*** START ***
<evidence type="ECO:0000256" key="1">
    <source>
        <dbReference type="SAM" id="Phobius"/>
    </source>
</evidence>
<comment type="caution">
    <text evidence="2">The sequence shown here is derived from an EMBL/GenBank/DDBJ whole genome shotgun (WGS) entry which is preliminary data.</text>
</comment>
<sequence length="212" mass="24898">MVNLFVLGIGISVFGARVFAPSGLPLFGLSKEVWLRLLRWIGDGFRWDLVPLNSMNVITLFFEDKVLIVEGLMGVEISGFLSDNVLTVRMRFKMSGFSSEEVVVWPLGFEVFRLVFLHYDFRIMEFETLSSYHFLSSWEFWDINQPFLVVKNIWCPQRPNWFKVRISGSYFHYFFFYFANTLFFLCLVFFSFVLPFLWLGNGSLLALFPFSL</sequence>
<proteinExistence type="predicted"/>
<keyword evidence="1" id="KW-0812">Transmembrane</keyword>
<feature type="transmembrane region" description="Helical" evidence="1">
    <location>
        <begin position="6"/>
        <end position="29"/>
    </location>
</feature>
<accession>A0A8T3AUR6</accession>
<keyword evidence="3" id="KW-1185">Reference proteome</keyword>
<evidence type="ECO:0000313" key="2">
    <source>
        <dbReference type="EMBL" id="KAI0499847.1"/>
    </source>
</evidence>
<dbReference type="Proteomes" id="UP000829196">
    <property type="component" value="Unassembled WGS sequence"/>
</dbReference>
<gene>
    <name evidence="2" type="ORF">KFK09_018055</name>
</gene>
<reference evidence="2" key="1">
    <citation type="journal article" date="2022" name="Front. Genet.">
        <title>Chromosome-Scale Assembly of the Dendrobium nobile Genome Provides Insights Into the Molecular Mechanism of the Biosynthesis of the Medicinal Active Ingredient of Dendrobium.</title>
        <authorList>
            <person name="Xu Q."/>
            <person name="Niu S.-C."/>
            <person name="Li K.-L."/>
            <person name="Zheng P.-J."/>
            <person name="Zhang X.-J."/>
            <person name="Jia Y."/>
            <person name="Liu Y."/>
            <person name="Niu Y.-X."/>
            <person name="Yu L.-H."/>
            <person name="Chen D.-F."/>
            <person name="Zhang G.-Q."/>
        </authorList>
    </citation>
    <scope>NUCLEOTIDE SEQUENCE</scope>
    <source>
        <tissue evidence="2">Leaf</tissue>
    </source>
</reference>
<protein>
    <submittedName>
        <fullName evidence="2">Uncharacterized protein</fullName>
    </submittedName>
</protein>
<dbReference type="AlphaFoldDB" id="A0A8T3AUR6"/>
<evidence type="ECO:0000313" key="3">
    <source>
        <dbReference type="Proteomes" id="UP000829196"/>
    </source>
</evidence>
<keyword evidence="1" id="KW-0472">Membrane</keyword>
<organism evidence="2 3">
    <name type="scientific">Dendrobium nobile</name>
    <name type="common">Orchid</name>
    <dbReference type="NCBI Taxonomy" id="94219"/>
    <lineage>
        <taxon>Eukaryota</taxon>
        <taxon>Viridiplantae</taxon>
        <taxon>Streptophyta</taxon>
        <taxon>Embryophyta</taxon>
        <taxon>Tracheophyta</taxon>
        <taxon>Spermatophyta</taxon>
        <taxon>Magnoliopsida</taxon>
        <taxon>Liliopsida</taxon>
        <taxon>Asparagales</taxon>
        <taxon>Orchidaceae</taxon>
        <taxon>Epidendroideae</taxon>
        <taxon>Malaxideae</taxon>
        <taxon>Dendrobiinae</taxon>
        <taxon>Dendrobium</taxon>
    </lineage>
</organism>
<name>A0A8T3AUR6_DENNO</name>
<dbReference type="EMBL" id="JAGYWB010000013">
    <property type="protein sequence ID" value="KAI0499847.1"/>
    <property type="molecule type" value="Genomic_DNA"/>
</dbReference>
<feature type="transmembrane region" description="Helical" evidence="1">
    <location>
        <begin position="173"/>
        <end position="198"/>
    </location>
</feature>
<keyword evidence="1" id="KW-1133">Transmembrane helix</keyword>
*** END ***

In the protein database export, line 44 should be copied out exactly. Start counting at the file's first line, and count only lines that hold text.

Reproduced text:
            <person name="Chen D.-F."/>